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I live about a mile from a major commercial bee operation. He sells hundreds of nucs and is a major pollinator on the west coast. His home base is close. Just his honey contracts are $250,000 a year.

My question is...is there a saturation point of bee's in a given area? Will I be more prone to swarming? Will I have to feed more than if be wasn't around? We live on the edge of an industrial forest of Douglas Fir. Some weeds in clear cuts, but not a lot of crops nearby. Mostly weeds and blackberries. Lots of grasses and fir trees.
 

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Yes, there is a saturation point in any area.
No, it should not cause more swarming.
Yes you'll be feeding more.
Fir trees and grass isn't any good for bees. You'll need flowers.
I have similar situation. Commercial operation withing a mile, rice fields and dead open grass fields. I have to feed a lot during the year and am lucky when I get any honey to take.
 

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Saturation is a concern. If there is not enough natural feed for the bees than the beekeeper gets to provide it. That can get expensive.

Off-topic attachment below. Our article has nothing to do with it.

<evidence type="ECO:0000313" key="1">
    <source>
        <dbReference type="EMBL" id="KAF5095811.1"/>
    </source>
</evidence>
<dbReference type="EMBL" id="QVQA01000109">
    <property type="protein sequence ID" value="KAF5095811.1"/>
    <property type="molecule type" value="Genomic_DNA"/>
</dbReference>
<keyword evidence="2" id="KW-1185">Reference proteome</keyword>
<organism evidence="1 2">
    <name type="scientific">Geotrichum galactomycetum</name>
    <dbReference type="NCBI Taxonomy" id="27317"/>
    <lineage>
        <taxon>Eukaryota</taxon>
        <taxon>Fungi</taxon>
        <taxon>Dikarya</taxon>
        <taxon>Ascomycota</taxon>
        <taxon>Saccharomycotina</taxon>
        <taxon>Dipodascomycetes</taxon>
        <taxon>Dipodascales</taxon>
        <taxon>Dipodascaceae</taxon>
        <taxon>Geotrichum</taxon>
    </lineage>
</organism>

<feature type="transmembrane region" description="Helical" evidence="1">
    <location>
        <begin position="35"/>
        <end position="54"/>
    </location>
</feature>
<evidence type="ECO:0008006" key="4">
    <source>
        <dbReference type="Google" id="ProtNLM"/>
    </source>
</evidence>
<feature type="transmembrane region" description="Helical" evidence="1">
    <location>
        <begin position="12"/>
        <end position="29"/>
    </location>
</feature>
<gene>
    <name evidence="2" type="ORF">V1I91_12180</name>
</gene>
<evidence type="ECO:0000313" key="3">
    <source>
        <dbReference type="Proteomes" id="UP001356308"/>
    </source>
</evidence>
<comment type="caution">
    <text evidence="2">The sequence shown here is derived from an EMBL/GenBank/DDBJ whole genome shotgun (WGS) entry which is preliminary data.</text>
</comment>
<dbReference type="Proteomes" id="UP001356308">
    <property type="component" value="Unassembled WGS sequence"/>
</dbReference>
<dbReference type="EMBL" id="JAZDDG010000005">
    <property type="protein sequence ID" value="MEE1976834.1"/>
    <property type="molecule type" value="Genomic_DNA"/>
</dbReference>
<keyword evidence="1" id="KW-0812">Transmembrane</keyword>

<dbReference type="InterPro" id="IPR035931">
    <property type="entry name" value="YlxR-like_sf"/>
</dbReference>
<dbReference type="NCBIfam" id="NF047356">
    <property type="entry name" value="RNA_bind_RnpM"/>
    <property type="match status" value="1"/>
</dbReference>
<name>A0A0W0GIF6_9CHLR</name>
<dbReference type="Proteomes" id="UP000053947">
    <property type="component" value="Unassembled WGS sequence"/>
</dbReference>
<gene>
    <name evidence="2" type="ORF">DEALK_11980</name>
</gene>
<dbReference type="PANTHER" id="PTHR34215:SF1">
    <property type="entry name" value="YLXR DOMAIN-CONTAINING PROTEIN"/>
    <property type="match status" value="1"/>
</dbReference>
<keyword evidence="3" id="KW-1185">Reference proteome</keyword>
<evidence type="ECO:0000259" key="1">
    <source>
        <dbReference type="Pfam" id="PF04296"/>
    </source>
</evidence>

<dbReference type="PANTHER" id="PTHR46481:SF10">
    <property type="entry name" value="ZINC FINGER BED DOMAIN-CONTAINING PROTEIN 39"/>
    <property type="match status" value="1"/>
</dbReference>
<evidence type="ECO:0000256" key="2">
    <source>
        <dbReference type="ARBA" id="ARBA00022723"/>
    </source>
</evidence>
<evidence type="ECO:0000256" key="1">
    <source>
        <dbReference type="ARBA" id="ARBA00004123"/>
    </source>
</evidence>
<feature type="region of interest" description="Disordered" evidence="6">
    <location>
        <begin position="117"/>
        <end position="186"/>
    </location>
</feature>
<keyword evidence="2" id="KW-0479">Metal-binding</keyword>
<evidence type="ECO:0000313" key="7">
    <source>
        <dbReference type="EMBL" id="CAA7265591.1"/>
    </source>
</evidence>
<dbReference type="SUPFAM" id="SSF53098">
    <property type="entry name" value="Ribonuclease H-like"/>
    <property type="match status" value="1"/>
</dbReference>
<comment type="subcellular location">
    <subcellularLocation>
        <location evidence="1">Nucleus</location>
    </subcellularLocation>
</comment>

An inspector for the state told me I had more bees than the land could handle (in 1 particular yard.) I reduced the number of hives and my honey harvest
increased.

In the long run what this means is that there are places where existing bee density makes adding new hives impractical.

It certainly sounds like there are inadequate feed sources in your area - sorry, not what you were looking to hear.
 

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You did not say how many hives your yard contains, if you are dealing with only a few hives. although the commercial guy's bees are in competition with your bees you also about 6 square miles that fall beyond reasonable travel distance for his bees. Yes, this will mean you bees will have to travel greater distance to bring home the bacon. but if you are just a hobbyist it is doable without too much trouble. a good indicator is hive comparison with hives in other location.
 
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